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There are two seasons: winter and construction
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There are two seasons: winter and construction

23.08.2013 From our online archive
Dan Franch comments on the eruption of roadworks and construction in Luxembourg in recent weeks - a sure sign that winter is over.

By Dan Franch

Spring is in the air, and so are a lot of cranes, hovering in the Luxembourg sky. I’m not talking about those that sweep through the clouds with long outstretched necks. Well, actually, the ones I have in mind do just that. But they aren’t living, breathing creatures, and they don’t engage in any ritualistic mating dance.

The cranes I am talking about are metal and typically yellow. They, along with traffic cones, barriers, and barrier tape, the hard hats and neon vests (excuse me while I dab my eyes due to the disappearance of construction horses) have been out in full force this spring, more prevalent than in years past.

One explanation for all those cranes flocking in the sky right now is that it was a long winter, thus work couldn’t start till recently.

Another reason might be job creation. Even last week’s edition of The Economist suggested that one way to lower unemployment is for “construction companies to get approval for projects”. There’s nothing wrong with that.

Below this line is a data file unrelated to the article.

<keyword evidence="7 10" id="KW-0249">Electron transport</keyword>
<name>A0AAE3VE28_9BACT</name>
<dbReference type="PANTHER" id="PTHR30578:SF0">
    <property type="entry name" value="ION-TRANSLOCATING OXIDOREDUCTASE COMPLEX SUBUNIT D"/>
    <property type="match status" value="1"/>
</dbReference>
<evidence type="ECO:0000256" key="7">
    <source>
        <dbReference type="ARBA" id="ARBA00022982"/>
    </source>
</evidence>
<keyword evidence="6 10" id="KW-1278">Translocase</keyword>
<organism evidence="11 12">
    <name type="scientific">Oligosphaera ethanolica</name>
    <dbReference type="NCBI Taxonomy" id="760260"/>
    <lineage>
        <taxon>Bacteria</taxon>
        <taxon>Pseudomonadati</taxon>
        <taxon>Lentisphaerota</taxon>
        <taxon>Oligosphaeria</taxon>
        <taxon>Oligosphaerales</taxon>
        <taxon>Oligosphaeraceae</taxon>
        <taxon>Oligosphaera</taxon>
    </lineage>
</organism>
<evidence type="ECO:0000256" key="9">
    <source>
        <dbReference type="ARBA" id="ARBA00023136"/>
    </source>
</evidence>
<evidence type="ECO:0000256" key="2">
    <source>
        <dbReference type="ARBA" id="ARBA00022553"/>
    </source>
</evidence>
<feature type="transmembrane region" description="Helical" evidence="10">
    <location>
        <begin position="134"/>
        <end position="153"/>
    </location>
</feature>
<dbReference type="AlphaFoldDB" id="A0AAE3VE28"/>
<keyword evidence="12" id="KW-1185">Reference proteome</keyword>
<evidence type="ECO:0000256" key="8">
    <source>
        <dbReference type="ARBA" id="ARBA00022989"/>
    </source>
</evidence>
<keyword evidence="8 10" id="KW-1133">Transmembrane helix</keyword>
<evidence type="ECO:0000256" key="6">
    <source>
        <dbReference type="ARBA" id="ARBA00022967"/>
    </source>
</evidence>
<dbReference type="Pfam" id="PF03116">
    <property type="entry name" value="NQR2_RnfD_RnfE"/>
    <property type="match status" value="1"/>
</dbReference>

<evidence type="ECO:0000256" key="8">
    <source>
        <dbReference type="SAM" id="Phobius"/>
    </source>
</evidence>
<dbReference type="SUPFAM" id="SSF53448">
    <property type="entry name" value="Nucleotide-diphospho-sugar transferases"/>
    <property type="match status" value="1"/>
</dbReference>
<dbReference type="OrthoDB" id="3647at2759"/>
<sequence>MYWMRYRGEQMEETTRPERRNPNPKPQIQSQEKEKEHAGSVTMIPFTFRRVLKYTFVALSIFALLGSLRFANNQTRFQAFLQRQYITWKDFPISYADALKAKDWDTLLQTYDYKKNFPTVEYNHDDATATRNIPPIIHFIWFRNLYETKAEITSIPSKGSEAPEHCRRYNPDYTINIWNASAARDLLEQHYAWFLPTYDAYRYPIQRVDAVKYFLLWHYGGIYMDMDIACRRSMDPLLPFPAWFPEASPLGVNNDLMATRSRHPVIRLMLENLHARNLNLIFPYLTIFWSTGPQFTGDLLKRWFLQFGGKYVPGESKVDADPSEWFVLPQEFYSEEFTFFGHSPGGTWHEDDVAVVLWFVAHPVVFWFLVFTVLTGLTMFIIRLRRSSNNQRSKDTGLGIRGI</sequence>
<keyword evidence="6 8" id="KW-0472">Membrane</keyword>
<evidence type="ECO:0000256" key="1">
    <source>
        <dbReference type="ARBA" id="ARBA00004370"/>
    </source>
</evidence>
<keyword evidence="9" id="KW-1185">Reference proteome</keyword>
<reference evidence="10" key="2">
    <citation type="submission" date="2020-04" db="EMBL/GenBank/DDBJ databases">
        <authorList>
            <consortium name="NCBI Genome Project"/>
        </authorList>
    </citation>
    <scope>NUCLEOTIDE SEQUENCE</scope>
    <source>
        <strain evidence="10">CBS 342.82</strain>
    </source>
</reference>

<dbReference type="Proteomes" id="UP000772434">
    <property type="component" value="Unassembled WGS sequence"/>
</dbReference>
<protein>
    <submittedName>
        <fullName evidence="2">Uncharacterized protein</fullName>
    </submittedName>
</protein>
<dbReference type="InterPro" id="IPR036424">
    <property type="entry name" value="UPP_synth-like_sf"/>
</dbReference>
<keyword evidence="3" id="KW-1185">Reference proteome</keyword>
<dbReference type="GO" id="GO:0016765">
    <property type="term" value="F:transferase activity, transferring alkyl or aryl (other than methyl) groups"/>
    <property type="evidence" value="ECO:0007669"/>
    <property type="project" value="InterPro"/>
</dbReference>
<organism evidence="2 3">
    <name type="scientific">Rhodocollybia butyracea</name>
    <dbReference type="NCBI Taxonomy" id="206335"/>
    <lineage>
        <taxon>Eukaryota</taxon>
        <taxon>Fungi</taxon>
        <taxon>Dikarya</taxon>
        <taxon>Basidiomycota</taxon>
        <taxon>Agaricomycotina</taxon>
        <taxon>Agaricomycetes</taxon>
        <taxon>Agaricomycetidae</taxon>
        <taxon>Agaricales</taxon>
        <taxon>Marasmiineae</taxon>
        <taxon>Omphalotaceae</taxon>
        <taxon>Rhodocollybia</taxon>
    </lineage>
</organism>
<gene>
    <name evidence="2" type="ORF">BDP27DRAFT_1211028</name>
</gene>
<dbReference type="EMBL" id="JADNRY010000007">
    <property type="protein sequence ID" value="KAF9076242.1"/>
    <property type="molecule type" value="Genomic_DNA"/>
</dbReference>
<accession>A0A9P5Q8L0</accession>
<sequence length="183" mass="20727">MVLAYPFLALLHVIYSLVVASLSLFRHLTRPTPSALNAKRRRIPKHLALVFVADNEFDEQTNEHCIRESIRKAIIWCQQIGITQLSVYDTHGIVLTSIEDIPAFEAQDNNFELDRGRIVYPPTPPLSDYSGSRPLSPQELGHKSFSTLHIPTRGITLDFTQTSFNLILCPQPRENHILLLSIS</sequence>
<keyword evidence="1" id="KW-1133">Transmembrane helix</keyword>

It brings to mind my time as a truck driver in Chicago in the 90s. Plenty of road works and building started up come spring. As the Windy City folk say, “There are two seasons; winter and construction.”

That could be the case this year in The Grand Duchy’s capital. Structures are being knocked down. Roads are being repaired. Sidewalks and curbs are being torn up to make way for new pipe works. Some streets have turned into slalom courses or games of chicken with oncoming traffic. Particularly during rush-hour, drivers grow impatient and tempers flare.

I know mine did as I raced around The Windy City making deliveries. But I had no personal attachment to the freight I was transporting. It’s different here in Luxembourg. I have to be more mindful of the way I manoeuvre, since the cargo I am hauling around is my family.